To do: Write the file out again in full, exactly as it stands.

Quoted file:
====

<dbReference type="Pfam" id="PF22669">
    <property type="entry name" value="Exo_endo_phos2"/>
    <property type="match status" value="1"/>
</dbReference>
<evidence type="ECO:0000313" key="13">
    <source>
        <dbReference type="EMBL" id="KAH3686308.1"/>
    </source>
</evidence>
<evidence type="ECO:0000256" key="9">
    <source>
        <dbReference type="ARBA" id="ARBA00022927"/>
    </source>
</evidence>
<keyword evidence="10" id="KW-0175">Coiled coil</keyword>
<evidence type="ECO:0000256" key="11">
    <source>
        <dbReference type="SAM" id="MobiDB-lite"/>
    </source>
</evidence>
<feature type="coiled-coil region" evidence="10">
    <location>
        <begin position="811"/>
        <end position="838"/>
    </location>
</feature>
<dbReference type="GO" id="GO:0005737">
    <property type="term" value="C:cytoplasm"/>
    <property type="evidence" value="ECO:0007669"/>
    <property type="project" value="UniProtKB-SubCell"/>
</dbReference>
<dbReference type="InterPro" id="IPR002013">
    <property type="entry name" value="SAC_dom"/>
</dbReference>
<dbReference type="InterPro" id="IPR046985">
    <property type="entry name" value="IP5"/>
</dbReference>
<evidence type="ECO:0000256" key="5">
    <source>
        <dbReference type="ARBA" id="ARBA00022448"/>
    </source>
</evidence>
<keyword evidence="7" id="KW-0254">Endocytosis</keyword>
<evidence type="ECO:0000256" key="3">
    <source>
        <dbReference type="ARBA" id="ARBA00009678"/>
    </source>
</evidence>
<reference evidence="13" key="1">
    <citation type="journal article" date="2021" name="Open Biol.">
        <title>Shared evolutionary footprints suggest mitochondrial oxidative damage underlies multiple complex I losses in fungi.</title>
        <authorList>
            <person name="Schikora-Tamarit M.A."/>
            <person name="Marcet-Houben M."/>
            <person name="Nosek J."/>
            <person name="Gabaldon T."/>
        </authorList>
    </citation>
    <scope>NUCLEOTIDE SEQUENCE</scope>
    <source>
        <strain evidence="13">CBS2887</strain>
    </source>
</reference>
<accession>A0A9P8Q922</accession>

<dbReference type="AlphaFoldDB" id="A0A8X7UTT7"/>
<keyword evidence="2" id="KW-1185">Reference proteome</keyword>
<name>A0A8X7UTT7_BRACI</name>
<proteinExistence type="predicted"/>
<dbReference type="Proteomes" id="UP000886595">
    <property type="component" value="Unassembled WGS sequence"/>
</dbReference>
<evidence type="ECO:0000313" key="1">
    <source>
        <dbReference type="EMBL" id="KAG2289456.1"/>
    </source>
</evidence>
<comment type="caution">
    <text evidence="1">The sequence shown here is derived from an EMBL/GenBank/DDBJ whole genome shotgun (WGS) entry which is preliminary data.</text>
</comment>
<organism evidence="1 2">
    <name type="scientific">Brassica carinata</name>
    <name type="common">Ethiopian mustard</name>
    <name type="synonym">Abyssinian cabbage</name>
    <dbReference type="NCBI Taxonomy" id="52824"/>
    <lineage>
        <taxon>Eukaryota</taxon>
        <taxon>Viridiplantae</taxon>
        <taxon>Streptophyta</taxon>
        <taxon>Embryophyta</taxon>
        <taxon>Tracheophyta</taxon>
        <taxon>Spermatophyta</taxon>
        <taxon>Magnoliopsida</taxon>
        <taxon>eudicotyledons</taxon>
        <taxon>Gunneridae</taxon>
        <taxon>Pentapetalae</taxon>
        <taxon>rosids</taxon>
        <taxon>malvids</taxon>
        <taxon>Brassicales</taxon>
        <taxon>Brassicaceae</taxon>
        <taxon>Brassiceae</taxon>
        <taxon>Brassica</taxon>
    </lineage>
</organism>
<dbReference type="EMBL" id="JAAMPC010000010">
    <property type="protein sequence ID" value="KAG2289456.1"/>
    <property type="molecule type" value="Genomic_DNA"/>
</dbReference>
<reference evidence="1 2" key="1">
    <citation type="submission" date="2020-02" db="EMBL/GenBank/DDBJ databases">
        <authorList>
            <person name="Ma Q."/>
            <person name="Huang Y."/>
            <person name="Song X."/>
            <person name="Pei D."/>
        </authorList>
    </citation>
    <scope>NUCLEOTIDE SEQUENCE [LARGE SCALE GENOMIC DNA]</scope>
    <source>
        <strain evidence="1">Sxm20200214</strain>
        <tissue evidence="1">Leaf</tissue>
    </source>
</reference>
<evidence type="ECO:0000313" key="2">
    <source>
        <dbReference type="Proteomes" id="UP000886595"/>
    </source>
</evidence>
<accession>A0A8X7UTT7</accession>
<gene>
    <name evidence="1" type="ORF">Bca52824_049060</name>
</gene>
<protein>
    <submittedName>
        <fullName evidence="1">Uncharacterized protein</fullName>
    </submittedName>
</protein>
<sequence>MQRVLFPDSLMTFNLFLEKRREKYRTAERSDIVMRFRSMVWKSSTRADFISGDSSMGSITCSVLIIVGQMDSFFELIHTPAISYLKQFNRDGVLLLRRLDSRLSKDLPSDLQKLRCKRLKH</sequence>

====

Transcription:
<dbReference type="Pfam" id="PF22669">
    <property type="entry name" value="Exo_endo_phos2"/>
    <property type="match status" value="1"/>
</dbReference>
<evidence type="ECO:0000313" key="13">
    <source>
        <dbReference type="EMBL" id="KAH3686308.1"/>
    </source>
</evidence>
<evidence type="ECO:0000256" key="9">
    <source>
        <dbReference type="ARBA" id="ARBA00022927"/>
    </source>
</evidence>
<keyword evidence="10" id="KW-0175">Coiled coil</keyword>
<evidence type="ECO:0000256" key="11">
    <source>
        <dbReference type="SAM" id="MobiDB-lite"/>
    </source>
</evidence>
<feature type="coiled-coil region" evidence="10">
    <location>
        <begin position="811"/>
        <end position="838"/>
    </location>
</feature>
<dbReference type="GO" id="GO:0005737">
    <property type="term" value="C:cytoplasm"/>
    <property type="evidence" value="ECO:0007669"/>
    <property type="project" value="UniProtKB-SubCell"/>
</dbReference>
<dbReference type="InterPro" id="IPR002013">
    <property type="entry name" value="SAC_dom"/>
</dbReference>
<dbReference type="InterPro" id="IPR046985">
    <property type="entry name" value="IP5"/>
</dbReference>
<evidence type="ECO:0000256" key="5">
    <source>
        <dbReference type="ARBA" id="ARBA00022448"/>
    </source>
</evidence>
<keyword evidence="7" id="KW-0254">Endocytosis</keyword>
<evidence type="ECO:0000256" key="3">
    <source>
        <dbReference type="ARBA" id="ARBA00009678"/>
    </source>
</evidence>
<reference evidence="13" key="1">
    <citation type="journal article" date="2021" name="Open Biol.">
        <title>Shared evolutionary footprints suggest mitochondrial oxidative damage underlies multiple complex I losses in fungi.</title>
        <authorList>
            <person name="Schikora-Tamarit M.A."/>
            <person name="Marcet-Houben M."/>
            <person name="Nosek J."/>
            <person name="Gabaldon T."/>
        </authorList>
    </citation>
    <scope>NUCLEOTIDE SEQUENCE</scope>
    <source>
        <strain evidence="13">CBS2887</strain>
    </source>
</reference>
<accession>A0A9P8Q922</accession>

<dbReference type="AlphaFoldDB" id="A0A8X7UTT7"/>
<keyword evidence="2" id="KW-1185">Reference proteome</keyword>
<name>A0A8X7UTT7_BRACI</name>
<proteinExistence type="predicted"/>
<dbReference type="Proteomes" id="UP000886595">
    <property type="component" value="Unassembled WGS sequence"/>
</dbReference>
<evidence type="ECO:0000313" key="1">
    <source>
        <dbReference type="EMBL" id="KAG2289456.1"/>
    </source>
</evidence>
<comment type="caution">
    <text evidence="1">The sequence shown here is derived from an EMBL/GenBank/DDBJ whole genome shotgun (WGS) entry which is preliminary data.</text>
</comment>
<organism evidence="1 2">
    <name type="scientific">Brassica carinata</name>
    <name type="common">Ethiopian mustard</name>
    <name type="synonym">Abyssinian cabbage</name>
    <dbReference type="NCBI Taxonomy" id="52824"/>
    <lineage>
        <taxon>Eukaryota</taxon>
        <taxon>Viridiplantae</taxon>
        <taxon>Streptophyta</taxon>
        <taxon>Embryophyta</taxon>
        <taxon>Tracheophyta</taxon>
        <taxon>Spermatophyta</taxon>
        <taxon>Magnoliopsida</taxon>
        <taxon>eudicotyledons</taxon>
        <taxon>Gunneridae</taxon>
        <taxon>Pentapetalae</taxon>
        <taxon>rosids</taxon>
        <taxon>malvids</taxon>
        <taxon>Brassicales</taxon>
        <taxon>Brassicaceae</taxon>
        <taxon>Brassiceae</taxon>
        <taxon>Brassica</taxon>
    </lineage>
</organism>
<dbReference type="EMBL" id="JAAMPC010000010">
    <property type="protein sequence ID" value="KAG2289456.1"/>
    <property type="molecule type" value="Genomic_DNA"/>
</dbReference>
<reference evidence="1 2" key="1">
    <citation type="submission" date="2020-02" db="EMBL/GenBank/DDBJ databases">
        <authorList>
            <person name="Ma Q."/>
            <person name="Huang Y."/>
            <person name="Song X."/>
            <person name="Pei D."/>
        </authorList>
    </citation>
    <scope>NUCLEOTIDE SEQUENCE [LARGE SCALE GENOMIC DNA]</scope>
    <source>
        <strain evidence="1">Sxm20200214</strain>
        <tissue evidence="1">Leaf</tissue>
    </source>
</reference>
<evidence type="ECO:0000313" key="2">
    <source>
        <dbReference type="Proteomes" id="UP000886595"/>
    </source>
</evidence>
<accession>A0A8X7UTT7</accession>
<gene>
    <name evidence="1" type="ORF">Bca52824_049060</name>
</gene>
<protein>
    <submittedName>
        <fullName evidence="1">Uncharacterized protein</fullName>
    </submittedName>
</protein>
<sequence>MQRVLFPDSLMTFNLFLEKRREKYRTAERSDIVMRFRSMVWKSSTRADFISGDSSMGSITCSVLIIVGQMDSFFELIHTPAISYLKQFNRDGVLLLRRLDSRLSKDLPSDLQKLRCKRLKH</sequence>